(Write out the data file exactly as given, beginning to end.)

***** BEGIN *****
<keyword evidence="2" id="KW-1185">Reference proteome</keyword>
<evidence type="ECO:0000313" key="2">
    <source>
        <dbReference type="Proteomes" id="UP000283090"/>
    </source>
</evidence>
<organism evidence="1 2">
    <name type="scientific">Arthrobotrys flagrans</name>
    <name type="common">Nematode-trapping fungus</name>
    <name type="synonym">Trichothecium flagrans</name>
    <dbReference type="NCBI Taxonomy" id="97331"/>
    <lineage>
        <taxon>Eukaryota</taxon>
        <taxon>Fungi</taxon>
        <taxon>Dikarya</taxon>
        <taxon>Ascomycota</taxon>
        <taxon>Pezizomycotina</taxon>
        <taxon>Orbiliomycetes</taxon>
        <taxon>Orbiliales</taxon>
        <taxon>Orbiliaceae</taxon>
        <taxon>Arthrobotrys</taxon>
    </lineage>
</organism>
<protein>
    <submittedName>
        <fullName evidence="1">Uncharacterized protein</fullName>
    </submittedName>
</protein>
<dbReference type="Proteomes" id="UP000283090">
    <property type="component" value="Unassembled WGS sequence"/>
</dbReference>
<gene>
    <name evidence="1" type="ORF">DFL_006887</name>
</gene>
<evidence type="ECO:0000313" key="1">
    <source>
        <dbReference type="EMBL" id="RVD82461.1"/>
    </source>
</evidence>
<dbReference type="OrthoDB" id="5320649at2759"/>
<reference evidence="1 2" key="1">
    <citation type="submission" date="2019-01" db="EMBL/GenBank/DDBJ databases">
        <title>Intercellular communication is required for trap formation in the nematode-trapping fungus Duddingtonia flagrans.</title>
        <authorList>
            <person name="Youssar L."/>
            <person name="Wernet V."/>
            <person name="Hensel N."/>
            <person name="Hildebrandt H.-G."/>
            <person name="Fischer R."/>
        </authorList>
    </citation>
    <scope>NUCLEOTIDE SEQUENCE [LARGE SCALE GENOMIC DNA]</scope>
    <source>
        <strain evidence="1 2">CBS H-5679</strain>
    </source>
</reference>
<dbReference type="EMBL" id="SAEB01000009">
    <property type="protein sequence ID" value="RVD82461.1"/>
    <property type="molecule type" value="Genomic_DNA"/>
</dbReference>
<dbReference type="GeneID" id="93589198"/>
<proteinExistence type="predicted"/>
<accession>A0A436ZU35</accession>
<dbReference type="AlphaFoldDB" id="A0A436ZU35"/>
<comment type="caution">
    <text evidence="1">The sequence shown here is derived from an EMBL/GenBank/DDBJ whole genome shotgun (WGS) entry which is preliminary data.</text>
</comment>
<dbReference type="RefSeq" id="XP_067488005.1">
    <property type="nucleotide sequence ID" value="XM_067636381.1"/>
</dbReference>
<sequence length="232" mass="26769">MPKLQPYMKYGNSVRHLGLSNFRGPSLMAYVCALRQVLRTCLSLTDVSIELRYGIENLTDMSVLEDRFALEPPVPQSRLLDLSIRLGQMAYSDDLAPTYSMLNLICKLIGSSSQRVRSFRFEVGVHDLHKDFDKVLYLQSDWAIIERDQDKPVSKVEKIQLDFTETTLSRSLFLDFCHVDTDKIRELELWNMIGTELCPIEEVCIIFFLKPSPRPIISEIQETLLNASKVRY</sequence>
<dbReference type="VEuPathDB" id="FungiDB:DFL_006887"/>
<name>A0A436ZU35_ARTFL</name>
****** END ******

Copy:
<keyword evidence="2" id="KW-1185">Reference proteome</keyword>
<evidence type="ECO:0000313" key="2">
    <source>
        <dbReference type="Proteomes" id="UP000283090"/>
    </source>
</evidence>
<organism evidence="1 2">
    <name type="scientific">Arthrobotrys flagrans</name>
    <name type="common">Nematode-trapping fungus</name>
    <name type="synonym">Trichothecium flagrans</name>
    <dbReference type="NCBI Taxonomy" id="97331"/>
    <lineage>
        <taxon>Eukaryota</taxon>
        <taxon>Fungi</taxon>
        <taxon>Dikarya</taxon>
        <taxon>Ascomycota</taxon>
        <taxon>Pezizomycotina</taxon>
        <taxon>Orbiliomycetes</taxon>
        <taxon>Orbiliales</taxon>
        <taxon>Orbiliaceae</taxon>
        <taxon>Arthrobotrys</taxon>
    </lineage>
</organism>
<protein>
    <submittedName>
        <fullName evidence="1">Uncharacterized protein</fullName>
    </submittedName>
</protein>
<dbReference type="Proteomes" id="UP000283090">
    <property type="component" value="Unassembled WGS sequence"/>
</dbReference>
<gene>
    <name evidence="1" type="ORF">DFL_006887</name>
</gene>
<evidence type="ECO:0000313" key="1">
    <source>
        <dbReference type="EMBL" id="RVD82461.1"/>
    </source>
</evidence>
<dbReference type="OrthoDB" id="5320649at2759"/>
<reference evidence="1 2" key="1">
    <citation type="submission" date="2019-01" db="EMBL/GenBank/DDBJ databases">
        <title>Intercellular communication is required for trap formation in the nematode-trapping fungus Duddingtonia flagrans.</title>
        <authorList>
            <person name="Youssar L."/>
            <person name="Wernet V."/>
            <person name="Hensel N."/>
            <person name="Hildebrandt H.-G."/>
            <person name="Fischer R."/>
        </authorList>
    </citation>
    <scope>NUCLEOTIDE SEQUENCE [LARGE SCALE GENOMIC DNA]</scope>
    <source>
        <strain evidence="1 2">CBS H-5679</strain>
    </source>
</reference>
<dbReference type="EMBL" id="SAEB01000009">
    <property type="protein sequence ID" value="RVD82461.1"/>
    <property type="molecule type" value="Genomic_DNA"/>
</dbReference>
<dbReference type="GeneID" id="93589198"/>
<proteinExistence type="predicted"/>
<accession>A0A436ZU35</accession>
<dbReference type="AlphaFoldDB" id="A0A436ZU35"/>
<comment type="caution">
    <text evidence="1">The sequence shown here is derived from an EMBL/GenBank/DDBJ whole genome shotgun (WGS) entry which is preliminary data.</text>
</comment>
<dbReference type="RefSeq" id="XP_067488005.1">
    <property type="nucleotide sequence ID" value="XM_067636381.1"/>
</dbReference>
<sequence length="232" mass="26769">MPKLQPYMKYGNSVRHLGLSNFRGPSLMAYVCALRQVLRTCLSLTDVSIELRYGIENLTDMSVLEDRFALEPPVPQSRLLDLSIRLGQMAYSDDLAPTYSMLNLICKLIGSSSQRVRSFRFEVGVHDLHKDFDKVLYLQSDWAIIERDQDKPVSKVEKIQLDFTETTLSRSLFLDFCHVDTDKIRELELWNMIGTELCPIEEVCIIFFLKPSPRPIISEIQETLLNASKVRY</sequence>
<dbReference type="VEuPathDB" id="FungiDB:DFL_006887"/>
<name>A0A436ZU35_ARTFL</name>